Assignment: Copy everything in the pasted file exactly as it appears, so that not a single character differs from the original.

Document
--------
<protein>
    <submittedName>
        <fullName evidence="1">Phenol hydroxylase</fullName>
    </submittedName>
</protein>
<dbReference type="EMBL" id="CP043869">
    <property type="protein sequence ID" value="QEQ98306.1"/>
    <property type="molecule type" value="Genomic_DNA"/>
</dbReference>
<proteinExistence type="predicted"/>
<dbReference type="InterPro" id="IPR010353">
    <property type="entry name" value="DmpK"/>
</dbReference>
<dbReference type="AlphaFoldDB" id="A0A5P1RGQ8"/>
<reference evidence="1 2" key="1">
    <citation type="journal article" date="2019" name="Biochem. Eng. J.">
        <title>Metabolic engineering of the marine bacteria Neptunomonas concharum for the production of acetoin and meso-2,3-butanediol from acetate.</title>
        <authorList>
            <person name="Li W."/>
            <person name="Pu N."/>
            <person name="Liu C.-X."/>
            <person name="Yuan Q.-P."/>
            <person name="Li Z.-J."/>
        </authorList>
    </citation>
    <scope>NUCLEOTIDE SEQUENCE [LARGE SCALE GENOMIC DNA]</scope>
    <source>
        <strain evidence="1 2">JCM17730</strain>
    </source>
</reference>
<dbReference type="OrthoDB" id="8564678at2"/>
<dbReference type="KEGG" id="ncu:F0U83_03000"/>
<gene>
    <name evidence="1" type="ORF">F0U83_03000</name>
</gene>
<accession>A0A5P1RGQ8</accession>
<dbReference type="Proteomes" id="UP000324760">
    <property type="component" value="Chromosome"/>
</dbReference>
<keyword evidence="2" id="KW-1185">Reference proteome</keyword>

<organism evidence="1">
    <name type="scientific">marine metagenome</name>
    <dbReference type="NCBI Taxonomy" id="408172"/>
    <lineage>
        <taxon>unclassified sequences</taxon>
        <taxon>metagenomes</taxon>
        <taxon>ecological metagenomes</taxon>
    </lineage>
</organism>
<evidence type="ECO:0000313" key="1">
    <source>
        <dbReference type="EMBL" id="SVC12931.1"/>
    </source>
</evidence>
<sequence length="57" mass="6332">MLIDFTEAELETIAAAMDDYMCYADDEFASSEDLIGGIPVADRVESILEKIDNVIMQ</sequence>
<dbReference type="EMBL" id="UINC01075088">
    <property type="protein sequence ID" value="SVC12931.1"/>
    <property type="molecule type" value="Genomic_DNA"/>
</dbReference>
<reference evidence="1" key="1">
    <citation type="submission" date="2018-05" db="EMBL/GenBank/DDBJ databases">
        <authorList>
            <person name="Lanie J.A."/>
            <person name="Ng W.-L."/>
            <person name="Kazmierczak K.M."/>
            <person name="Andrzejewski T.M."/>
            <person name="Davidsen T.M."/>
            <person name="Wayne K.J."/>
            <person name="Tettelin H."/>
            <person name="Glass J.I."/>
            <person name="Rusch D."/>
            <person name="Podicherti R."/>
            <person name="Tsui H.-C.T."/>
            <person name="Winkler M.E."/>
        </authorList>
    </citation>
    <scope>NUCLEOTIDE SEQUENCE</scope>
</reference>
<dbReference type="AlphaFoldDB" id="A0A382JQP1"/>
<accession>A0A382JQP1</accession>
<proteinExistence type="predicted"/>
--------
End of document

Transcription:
<protein>
    <submittedName>
        <fullName evidence="1">Phenol hydroxylase</fullName>
    </submittedName>
</protein>
<dbReference type="EMBL" id="CP043869">
    <property type="protein sequence ID" value="QEQ98306.1"/>
    <property type="molecule type" value="Genomic_DNA"/>
</dbReference>
<proteinExistence type="predicted"/>
<dbReference type="InterPro" id="IPR010353">
    <property type="entry name" value="DmpK"/>
</dbReference>
<dbReference type="AlphaFoldDB" id="A0A5P1RGQ8"/>
<reference evidence="1 2" key="1">
    <citation type="journal article" date="2019" name="Biochem. Eng. J.">
        <title>Metabolic engineering of the marine bacteria Neptunomonas concharum for the production of acetoin and meso-2,3-butanediol from acetate.</title>
        <authorList>
            <person name="Li W."/>
            <person name="Pu N."/>
            <person name="Liu C.-X."/>
            <person name="Yuan Q.-P."/>
            <person name="Li Z.-J."/>
        </authorList>
    </citation>
    <scope>NUCLEOTIDE SEQUENCE [LARGE SCALE GENOMIC DNA]</scope>
    <source>
        <strain evidence="1 2">JCM17730</strain>
    </source>
</reference>
<dbReference type="OrthoDB" id="8564678at2"/>
<dbReference type="KEGG" id="ncu:F0U83_03000"/>
<gene>
    <name evidence="1" type="ORF">F0U83_03000</name>
</gene>
<accession>A0A5P1RGQ8</accession>
<dbReference type="Proteomes" id="UP000324760">
    <property type="component" value="Chromosome"/>
</dbReference>
<keyword evidence="2" id="KW-1185">Reference proteome</keyword>

<organism evidence="1">
    <name type="scientific">marine metagenome</name>
    <dbReference type="NCBI Taxonomy" id="408172"/>
    <lineage>
        <taxon>unclassified sequences</taxon>
        <taxon>metagenomes</taxon>
        <taxon>ecological metagenomes</taxon>
    </lineage>
</organism>
<evidence type="ECO:0000313" key="1">
    <source>
        <dbReference type="EMBL" id="SVC12931.1"/>
    </source>
</evidence>
<sequence length="57" mass="6332">MLIDFTEAELETIAAAMDDYMCYADDEFASSEDLIGGIPVADRVESILEKIDNVIMQ</sequence>
<dbReference type="EMBL" id="UINC01075088">
    <property type="protein sequence ID" value="SVC12931.1"/>
    <property type="molecule type" value="Genomic_DNA"/>
</dbReference>
<reference evidence="1" key="1">
    <citation type="submission" date="2018-05" db="EMBL/GenBank/DDBJ databases">
        <authorList>
            <person name="Lanie J.A."/>
            <person name="Ng W.-L."/>
            <person name="Kazmierczak K.M."/>
            <person name="Andrzejewski T.M."/>
            <person name="Davidsen T.M."/>
            <person name="Wayne K.J."/>
            <person name="Tettelin H."/>
            <person name="Glass J.I."/>
            <person name="Rusch D."/>
            <person name="Podicherti R."/>
            <person name="Tsui H.-C.T."/>
            <person name="Winkler M.E."/>
        </authorList>
    </citation>
    <scope>NUCLEOTIDE SEQUENCE</scope>
</reference>
<dbReference type="AlphaFoldDB" id="A0A382JQP1"/>
<accession>A0A382JQP1</accession>
<proteinExistence type="predicted"/>